Imagine my surprise when I emailed a colleague on Facebook and received a response from her boss. Word to the wise employer: if you want a presence on Facebook, make sure you’re aware of the Terms of Service, first. Corporate fan pages? Feel free. Impersonating your employees? Facebook fraud.
I don’t know anyone worth adding into my personal social mediasphere left in my Gmail address book who isn’t a total luddite living life without a cell phone, bank card, or voicemail. Do I really want to try and add these people to my Buzz network? Do you?
This morning on Twitter, one of the people I’m following retweeted a message from a regionally prominent interactive marketing manager who declared that tweeting’s not all that important. So where does social media fall in the grand scheme of things?
In order to meet industry standards for protecting privacy on the Internet, Google should shut down new social-media service Buzz and reboot it as a service that gives informed consent back to users.
Cnet’s right. Google Buzz is an absolute privacy nightmare when it comes to social media platforms, or best practices on the Internet, in general. Here’s why–and why you should consider opting out of the new service until Google cleans up its act.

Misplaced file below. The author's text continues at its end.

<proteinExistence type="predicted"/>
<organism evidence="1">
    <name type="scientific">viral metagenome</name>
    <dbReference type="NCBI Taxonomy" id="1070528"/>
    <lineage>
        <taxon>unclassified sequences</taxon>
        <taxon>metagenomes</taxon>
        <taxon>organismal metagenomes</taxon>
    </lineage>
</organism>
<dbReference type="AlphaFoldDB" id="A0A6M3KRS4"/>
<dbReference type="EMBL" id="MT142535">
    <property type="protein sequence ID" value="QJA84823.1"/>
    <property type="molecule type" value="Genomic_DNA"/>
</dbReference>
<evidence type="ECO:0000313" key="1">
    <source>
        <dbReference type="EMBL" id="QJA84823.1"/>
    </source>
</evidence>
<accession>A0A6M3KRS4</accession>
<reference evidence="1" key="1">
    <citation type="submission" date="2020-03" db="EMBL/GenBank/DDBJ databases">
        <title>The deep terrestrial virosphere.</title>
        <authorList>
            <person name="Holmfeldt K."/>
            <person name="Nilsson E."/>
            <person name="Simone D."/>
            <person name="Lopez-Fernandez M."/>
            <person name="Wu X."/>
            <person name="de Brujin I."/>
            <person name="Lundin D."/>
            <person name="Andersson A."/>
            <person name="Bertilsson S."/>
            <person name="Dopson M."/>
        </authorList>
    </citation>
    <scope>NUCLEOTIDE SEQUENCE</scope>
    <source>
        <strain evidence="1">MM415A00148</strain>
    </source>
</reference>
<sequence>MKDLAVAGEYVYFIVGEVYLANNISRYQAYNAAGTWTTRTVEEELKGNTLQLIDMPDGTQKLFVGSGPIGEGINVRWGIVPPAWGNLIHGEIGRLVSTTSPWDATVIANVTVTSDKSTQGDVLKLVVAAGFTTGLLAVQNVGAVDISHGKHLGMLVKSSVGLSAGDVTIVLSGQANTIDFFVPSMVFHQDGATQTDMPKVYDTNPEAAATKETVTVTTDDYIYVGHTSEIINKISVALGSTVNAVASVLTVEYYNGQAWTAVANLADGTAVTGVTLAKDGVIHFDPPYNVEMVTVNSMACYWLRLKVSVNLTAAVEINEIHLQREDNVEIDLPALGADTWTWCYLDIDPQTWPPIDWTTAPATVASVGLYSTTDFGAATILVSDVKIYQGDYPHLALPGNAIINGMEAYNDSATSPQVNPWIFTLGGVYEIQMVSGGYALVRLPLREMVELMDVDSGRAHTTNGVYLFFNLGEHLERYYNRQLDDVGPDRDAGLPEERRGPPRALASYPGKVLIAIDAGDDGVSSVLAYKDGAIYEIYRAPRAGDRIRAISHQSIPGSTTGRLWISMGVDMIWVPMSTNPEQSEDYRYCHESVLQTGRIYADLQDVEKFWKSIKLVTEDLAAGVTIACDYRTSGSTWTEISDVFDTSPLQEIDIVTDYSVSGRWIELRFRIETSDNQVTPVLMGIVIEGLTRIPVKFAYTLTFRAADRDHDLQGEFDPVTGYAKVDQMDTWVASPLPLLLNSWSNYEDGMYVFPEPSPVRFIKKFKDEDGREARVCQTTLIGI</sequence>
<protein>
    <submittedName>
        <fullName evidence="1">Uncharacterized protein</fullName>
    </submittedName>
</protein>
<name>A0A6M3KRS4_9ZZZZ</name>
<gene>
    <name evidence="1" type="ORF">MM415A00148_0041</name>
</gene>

A new survey from comScore this week (reported in TechCrunch) suggests that social media has a positive effect of holiday purchases. Last week, the survey firm asked 425 shoppers nationwide about their buying habits this holiday season. As many as 28% said that social media had affected their purchasing decisions this year, including online product reviews and Facebook and Twitter posts from friends and trusted influencers.
Back in January, new-media marketing maven Chris Brogan (@chrisBROGAN) asked whether social media could save a business. In the face of the TARPconomy, He was hoping to help keep a Peabody, Mass., sandwich shop open. He wasn’t successful. Last month, however, a local Chicago comic shop in economic distress had much better luck when reaching out to a loyal online following.
A new report from consumer electronics site Retrevo finds that 36% of Twitter and Facebook users under the age of 35 like to post updates immediately after sex. I have a feeling the findings will have many readers nodding in agreement. If embarrassingly so.
The going assumption seems to be all social networking sites are the same: if you like me here, you’ll love me over there. The Internet is a bad place to make assumptions like that. Twitter and Facebook couldn’t be farther apart in the ways–and the whys–their respective communities mingle with each other. Here are four reasons why bloggers using Twitter shouldn’t push their Facebook pages on their followers, told from the perspective of a hapless new follower.